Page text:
Thomas Luny (Saint Ewe 1759-1837 Teignmouth) The three-masted English merchantman Integrity in two positions in the Saint Lawrence River arriving at Montreal
Lot 46
Thomas Luny (Saint Ewe 1759-1837 Teignmouth) The three-masted English merchantman Integrity in two positions in the Saint Lawrence River arriving at Montreal
Sold for £144,000 (US$ 235,306) inc. premium

Lot Details
Thomas Luny (Saint Ewe 1759-1837 Teignmouth) The three-masted English merchantman Integrity in two positions in the Saint Lawrence River arriving at Montreal
Thomas Luny (Saint Ewe 1759-1837 Teignmouth)
The three-masted English merchantman Integrity in two positions in the Saint Lawrence River arriving at Montreal
signed 'T Luny' (lower left)
oil on canvas
70 x 121.5cm (27 9/16 x 47 13/16in).

Footnotes

  • In this extremely rare and early representation of Montreal in oil, Luny has taken his inspiration from Thomas Patten, a British officer in General Amherst's expeditionary force which captured the city in September 1760. Presumably quite soon after the British occupation, Patten painted a view of Montreal from the east, a charming watercolour subsequently engraved by P. Carnot and published in London in November 1762 as part of a large work entitled Scenographia Americana. This 'very rare' 1762 engraving is now 'considered to be the first print of Montreal after its capture in 1760' (G. Spendlove, The Face of Early Canada, 1958, p. 13 refers) and is mirrored in Luny's oil in so many respects that it is hard not to assume that much of the background detail was simply taken off the earlier print. In his primary watercolour, Patten's military draughtsman's eye had shown the waterfront, the fortifications and, above all, the sizeable number of fine and substantial buildings which indicated a burgeoning city, all of which were transferred first onto Carnot's engraving and thence into the backdrop to Luny's oil portrait of the London merchantman Integrity for whose owner or master the painting was undoubtedly intended.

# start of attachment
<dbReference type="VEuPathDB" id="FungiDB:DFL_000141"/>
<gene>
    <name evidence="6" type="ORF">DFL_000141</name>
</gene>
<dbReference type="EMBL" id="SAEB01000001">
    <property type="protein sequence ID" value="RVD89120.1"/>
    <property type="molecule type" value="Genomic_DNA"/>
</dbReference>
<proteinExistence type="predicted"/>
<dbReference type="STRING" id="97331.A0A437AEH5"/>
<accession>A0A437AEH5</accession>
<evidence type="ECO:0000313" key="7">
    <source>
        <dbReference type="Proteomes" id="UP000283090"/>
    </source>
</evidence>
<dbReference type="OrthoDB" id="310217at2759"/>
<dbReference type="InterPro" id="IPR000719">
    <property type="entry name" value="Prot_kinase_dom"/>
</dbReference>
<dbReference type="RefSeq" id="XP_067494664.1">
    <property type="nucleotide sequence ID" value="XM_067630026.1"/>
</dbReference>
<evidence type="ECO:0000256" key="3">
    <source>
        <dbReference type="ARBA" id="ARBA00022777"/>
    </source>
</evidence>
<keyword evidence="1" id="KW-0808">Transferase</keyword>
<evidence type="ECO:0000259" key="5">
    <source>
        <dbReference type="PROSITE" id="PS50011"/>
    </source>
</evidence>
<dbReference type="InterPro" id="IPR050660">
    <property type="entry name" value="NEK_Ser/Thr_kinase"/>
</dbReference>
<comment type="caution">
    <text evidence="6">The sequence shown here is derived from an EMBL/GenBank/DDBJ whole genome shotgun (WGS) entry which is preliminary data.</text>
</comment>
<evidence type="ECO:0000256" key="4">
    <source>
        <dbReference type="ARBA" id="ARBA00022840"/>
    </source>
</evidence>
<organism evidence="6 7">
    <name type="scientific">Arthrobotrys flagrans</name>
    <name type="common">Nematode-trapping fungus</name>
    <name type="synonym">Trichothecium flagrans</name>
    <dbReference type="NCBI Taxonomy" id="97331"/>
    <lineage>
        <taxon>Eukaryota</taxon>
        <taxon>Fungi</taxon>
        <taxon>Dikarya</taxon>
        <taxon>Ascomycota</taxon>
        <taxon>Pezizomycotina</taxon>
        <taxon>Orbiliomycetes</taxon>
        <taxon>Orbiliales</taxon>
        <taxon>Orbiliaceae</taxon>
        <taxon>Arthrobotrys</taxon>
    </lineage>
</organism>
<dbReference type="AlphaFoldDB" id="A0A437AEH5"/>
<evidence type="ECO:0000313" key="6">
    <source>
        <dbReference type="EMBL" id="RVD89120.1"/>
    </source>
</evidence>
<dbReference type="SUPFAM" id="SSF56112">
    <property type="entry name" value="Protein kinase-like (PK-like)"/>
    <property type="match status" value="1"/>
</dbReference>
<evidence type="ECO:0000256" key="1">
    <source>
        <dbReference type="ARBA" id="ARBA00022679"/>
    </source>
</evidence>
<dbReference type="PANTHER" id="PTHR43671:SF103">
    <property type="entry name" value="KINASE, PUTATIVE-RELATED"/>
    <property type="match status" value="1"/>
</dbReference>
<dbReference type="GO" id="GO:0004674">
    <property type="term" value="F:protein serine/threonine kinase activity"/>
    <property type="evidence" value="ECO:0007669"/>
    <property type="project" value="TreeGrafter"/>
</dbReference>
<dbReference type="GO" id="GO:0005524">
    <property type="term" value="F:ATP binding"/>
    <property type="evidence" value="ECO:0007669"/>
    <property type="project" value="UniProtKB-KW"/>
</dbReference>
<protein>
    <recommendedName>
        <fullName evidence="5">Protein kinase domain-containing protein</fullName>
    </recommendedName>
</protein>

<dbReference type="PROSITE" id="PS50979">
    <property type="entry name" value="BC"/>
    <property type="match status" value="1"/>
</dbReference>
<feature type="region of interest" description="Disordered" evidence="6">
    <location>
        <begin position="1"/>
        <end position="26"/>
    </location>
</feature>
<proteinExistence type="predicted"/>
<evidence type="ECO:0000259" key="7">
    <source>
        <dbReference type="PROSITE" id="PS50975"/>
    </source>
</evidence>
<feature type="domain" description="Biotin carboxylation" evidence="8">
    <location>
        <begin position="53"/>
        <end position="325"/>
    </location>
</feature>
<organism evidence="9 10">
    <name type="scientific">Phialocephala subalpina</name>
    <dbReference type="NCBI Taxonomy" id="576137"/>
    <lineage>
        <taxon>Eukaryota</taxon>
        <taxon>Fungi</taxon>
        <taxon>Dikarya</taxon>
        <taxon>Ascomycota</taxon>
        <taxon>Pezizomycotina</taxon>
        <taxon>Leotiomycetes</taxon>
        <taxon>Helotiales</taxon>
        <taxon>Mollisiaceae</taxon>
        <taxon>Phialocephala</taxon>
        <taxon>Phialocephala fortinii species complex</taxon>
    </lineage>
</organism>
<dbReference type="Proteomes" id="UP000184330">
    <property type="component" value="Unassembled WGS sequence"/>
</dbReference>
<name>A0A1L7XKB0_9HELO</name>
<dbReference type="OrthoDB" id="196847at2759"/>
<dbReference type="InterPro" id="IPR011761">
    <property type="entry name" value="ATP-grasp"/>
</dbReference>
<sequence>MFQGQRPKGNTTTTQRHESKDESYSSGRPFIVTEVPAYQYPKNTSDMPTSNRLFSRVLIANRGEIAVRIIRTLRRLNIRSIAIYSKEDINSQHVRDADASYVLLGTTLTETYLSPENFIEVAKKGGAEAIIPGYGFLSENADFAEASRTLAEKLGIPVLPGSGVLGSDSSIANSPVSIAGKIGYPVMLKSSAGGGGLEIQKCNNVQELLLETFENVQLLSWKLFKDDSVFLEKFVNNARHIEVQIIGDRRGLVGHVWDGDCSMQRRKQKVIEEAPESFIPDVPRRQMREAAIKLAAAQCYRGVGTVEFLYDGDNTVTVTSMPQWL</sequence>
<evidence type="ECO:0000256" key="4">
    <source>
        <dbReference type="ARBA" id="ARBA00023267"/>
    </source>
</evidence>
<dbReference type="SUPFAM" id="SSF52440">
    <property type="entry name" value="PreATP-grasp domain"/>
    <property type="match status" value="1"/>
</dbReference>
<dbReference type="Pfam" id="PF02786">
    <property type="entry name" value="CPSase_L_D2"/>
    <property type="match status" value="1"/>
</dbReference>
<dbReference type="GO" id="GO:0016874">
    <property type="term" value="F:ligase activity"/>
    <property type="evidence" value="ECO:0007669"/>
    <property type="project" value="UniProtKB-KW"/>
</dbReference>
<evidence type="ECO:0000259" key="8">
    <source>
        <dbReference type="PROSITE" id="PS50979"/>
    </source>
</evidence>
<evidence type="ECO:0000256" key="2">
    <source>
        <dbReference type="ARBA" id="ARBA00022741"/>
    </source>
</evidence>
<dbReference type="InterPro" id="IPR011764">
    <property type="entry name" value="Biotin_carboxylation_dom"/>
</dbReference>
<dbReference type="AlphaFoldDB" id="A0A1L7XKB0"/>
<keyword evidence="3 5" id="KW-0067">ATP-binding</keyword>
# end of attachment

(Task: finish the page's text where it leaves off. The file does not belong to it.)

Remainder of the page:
Although a number of ships named Integrity are recorded in the final quarter of the 18th century, the most likely contender for this portrait is the 280-ton vessel built at Whitby in 1780, owned by a Mr. Breckwood and commanded by Captain Gibson. She began her career trading to Saint Petersburg but soon transferred into the 'Canada Trade' and was still thus employed until at least 1800. It has been suggested that the large hatches in her hull, forward of her fore and mizzen masts, indicate she was designed to carry timber but this has not so far been confirmed. Notwithstanding her cargo, however, any painting which incorporates a named merchant vessel in British North America and which can be dated prior to 1830 or thereabouts is deemed extremely rare; in this case, even though Luny's painting is undated, it must undoubtedly pre-date 1801 since Integrity is clearly flying the 'Red Ensign' in use prior to the Act of Union with Ireland that year, but which was withdrawn and redesigned immediately afterwards so as to include the additional red cross of Saint Patrick. Thus, the fact that this painting contains a named ship depicted in the Saint Lawrence River in front of what must be one of the earliest depictions in oil of the city of Montreal – and one which is effectively 'of the eighteenth century' - makes this hitherto unknown painting of considerable historic significance.